The Clean Power Plan and the Economy
by Elena Kazarov -- June 13th, 2014
Today I tuned in to a monthly webinar put on by one of our partners, Environmental Entrepreneurs (E2), about the new Clean Power Plan and its implications for businesses. The talk was entitled “More Jobs, Less Carbon: A Briefing for Businesses on the Plan to Tackle America’s Largest Source of Carbon Pollution.”
Environmental Entrepreneurs is “a national community of business people who believe in protecting the environment while building economic prosperity. Working with NRDC (Natural Resources Defense Council), E2 serves as a champion on the economic side of good environmental policy by taking a reasoned, economically sound approach to environmental issues. E2 works at both the state and national levels through its nonpartisan efforts.”
The webinar featured experts from the Obama Administration, state government, and private sector, namely:
- Dan Utech, Special Assistant to the President for Energy and Climate Change, White House Domestic Policy Council, who provided an overview from the White House
- Benjamin Longstreth, Senior Attorney, NRDC Climate Center, gave us a run down of how the new plan will work
- Doug Scott, Chairman, Illinois Commerce Commission, who offered a perspective from the states where the plan will be implemented
- Sheeraz Haji, CEO, Cleantech Group, who shared his views on how the rules will effect business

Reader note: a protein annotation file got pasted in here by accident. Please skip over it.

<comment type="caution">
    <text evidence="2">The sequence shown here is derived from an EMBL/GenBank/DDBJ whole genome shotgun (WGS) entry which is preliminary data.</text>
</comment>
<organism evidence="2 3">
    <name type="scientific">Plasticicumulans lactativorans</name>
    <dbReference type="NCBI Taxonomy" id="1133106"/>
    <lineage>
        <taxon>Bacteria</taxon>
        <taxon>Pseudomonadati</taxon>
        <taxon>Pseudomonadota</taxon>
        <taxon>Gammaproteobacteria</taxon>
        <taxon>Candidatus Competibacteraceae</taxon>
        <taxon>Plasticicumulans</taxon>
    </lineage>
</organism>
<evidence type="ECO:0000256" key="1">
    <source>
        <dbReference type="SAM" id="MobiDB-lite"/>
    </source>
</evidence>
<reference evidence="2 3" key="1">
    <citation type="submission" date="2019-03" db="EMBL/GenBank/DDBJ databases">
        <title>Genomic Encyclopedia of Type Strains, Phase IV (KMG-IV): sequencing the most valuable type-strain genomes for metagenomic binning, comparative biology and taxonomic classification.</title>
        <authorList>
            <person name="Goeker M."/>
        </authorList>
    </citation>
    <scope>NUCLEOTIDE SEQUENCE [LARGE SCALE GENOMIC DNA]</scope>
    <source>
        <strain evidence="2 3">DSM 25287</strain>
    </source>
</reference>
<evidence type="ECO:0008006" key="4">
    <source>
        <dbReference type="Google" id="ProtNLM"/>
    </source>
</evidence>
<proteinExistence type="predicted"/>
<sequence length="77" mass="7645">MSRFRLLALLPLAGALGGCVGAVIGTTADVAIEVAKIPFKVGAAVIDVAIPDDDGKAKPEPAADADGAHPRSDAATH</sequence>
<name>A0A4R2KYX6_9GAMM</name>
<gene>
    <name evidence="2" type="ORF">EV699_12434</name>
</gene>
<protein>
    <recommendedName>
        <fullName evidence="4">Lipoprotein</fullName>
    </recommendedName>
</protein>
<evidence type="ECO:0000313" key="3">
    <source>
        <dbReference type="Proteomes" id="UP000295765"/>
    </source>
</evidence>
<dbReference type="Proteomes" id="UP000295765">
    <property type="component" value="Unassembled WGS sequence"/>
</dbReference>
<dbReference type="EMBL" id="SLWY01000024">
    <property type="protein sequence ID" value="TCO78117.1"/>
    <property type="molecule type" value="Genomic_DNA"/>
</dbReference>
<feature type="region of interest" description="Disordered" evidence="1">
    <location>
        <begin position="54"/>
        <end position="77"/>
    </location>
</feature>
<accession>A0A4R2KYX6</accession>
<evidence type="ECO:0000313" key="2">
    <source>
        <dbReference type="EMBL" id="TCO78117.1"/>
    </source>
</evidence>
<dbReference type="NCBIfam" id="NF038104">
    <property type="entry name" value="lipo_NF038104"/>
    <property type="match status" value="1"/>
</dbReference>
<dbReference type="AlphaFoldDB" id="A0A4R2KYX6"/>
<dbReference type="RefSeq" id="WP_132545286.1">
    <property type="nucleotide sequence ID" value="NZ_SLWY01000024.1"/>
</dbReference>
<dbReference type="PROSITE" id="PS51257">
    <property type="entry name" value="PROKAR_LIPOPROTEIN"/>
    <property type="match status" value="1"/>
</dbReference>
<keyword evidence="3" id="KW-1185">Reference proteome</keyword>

- Geoff Chapin, CEO, Next Step Living, who spoke from the position of a company working in the sector that will grow as a result of the new rules
What’s the Fuss About?
As many of you know, on June 2nd the Obama Administration announced a proposal to reduce CO2 emissions from existing power plants. This is our largest source of emissions — electricity generation contributes 40% of our CO2 pollution. The proposed target requires emissions reductions of 30% below 2005 levels by 2030. Each state has its own target, determined by the EPA. States are required to develop their own STIPs (state implementation plans) or accept a federally crafted plan. This encourages states to find the approach that works best for their unique fuel mixes, energy markets, and economies. There are four ways for states to reduce carbon emissions:
- Make existing coal plants more efficient
- Use existing gas plants more effectively
- Increase renewable and nuclear energy
- Increase end-use energy efficiency
What Will This Do For Us?
According to the EPA…
- Climate and health benefits will amount to $55 — $93 billion in 2030, avoiding 2,700 to 6,600 premature deaths and 140,000 to 150,000 asthma attacks in children
- This far outweighs the costs, which will be $7.3 – $8.8 billion in 2030
- Pollution leading to soot and smog will be cut by 25% in 2030
- Electricity bills will be about 8% lower because of energy efficiency improvements
EPA will issue final standards by June 2, 2015. There will be a comment period of 120 days. Then state plans will be due in June 2016. And VOILA! Fewer sick babies and grandmas, more workers installing solar panels.
Want to rummage around yourself? Here’s the proposal.
A Push Towards a Green Economy